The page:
February 13, 2007
By: Daniel Duffy, Principal Analyst
You asked for a summary of state law on gift cards.
A “gift card” is a type of gift certificate that is a record of a seller's promise to provide goods or services up to the value shown or stored on the card. Connecticut law prohibits gift cards from expiring, prohibits sellers from imposing dormancy charges, and excludes them from the law that requires abandoned property to be escheated to the state.
A gift card is a type of gift certificate. State law defines “gift certificate” as a record showing a promise made for payment by a seller of goods or services that goods or services will be provided to the owner of the record to the value shown in the record. It includes: records containing microprocessor chips, magnetic strips, or other means of storing information that is pre-funded and for which the value is reduced on each use; gift cards; electronic gift cards; and stored-value cards or certificates. It does not include prepaid calling cards (CGS § 3-56a(5)).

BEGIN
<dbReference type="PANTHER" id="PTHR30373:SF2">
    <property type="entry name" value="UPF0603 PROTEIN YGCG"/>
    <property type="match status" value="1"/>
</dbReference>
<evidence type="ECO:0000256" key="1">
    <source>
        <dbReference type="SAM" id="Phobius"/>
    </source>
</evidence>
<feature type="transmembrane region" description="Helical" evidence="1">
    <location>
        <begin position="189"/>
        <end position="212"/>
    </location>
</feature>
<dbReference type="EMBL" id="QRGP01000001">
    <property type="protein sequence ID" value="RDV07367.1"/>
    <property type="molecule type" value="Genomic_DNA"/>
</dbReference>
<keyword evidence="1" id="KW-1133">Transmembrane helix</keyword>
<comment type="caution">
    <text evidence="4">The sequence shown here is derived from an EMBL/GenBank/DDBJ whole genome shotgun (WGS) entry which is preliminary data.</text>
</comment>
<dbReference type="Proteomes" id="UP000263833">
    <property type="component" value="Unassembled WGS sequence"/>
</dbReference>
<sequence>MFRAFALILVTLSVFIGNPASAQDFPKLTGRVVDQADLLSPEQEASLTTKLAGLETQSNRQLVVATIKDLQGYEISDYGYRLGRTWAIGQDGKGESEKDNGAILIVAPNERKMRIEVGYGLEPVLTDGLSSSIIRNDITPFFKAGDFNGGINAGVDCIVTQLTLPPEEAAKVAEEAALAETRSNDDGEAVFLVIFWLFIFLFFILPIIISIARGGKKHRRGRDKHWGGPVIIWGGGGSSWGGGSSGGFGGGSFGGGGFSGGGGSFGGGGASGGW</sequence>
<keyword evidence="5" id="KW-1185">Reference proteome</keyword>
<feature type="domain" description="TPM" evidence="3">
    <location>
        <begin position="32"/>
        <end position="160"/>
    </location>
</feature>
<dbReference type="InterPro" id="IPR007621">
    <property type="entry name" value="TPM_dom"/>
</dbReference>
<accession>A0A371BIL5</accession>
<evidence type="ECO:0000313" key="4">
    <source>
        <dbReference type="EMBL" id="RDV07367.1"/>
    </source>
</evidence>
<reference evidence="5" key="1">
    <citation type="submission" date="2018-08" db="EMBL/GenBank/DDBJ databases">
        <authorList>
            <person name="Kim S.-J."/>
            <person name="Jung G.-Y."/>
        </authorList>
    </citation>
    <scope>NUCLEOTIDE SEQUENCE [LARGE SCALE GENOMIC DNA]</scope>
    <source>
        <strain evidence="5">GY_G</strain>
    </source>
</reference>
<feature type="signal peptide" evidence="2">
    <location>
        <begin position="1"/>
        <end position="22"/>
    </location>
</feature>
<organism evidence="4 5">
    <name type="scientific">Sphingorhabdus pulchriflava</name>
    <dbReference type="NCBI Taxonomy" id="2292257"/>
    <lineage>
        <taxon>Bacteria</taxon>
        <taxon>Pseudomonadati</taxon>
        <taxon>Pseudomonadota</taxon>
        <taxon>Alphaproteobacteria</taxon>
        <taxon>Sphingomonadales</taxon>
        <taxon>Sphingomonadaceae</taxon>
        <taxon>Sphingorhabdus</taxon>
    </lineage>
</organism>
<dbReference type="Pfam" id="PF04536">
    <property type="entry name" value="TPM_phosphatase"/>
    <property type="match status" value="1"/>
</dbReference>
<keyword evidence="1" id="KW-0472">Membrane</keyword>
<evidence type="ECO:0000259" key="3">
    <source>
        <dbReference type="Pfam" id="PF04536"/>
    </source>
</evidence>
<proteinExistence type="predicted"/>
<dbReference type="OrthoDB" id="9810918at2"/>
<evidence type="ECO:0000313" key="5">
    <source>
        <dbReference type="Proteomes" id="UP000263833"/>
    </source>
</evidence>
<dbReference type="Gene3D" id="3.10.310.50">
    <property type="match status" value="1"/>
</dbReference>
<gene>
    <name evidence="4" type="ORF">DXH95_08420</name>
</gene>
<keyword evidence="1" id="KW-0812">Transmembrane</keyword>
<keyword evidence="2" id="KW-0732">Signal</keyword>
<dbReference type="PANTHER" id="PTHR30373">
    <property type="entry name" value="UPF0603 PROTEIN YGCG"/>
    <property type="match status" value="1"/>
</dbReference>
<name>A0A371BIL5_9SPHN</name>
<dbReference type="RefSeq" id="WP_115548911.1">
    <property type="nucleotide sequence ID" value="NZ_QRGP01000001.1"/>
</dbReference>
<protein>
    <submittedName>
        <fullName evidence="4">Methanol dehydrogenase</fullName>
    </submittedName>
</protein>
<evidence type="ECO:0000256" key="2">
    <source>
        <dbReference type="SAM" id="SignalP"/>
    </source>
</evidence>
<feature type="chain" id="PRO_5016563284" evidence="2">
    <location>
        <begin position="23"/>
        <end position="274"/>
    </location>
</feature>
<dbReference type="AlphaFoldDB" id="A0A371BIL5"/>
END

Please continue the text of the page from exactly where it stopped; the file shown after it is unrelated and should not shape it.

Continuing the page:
The law prohibits anyone from selling or issuing a gift card that has an expiration date. Further, it prohibits a gift card or a related agreement from having language that suggests that an expiration date may apply to the card (CGS § 42-460).
The law prohibits imposing charges or fees for dormancy or the fact that property is abandoned, unclaimed, has been escheated, is inactive, or any similar inactivity charge, fee, or penalty (CGS § 3-65c).
The law excludes the value of gift cards from the law that generally deems property held or owed in this state and unclaimed by its owner to be abandoned after a specified amount of time passes. The state treasurer assumes custody and is responsible for any ownership or other claims on this abandoned property (CGS § 3-73a).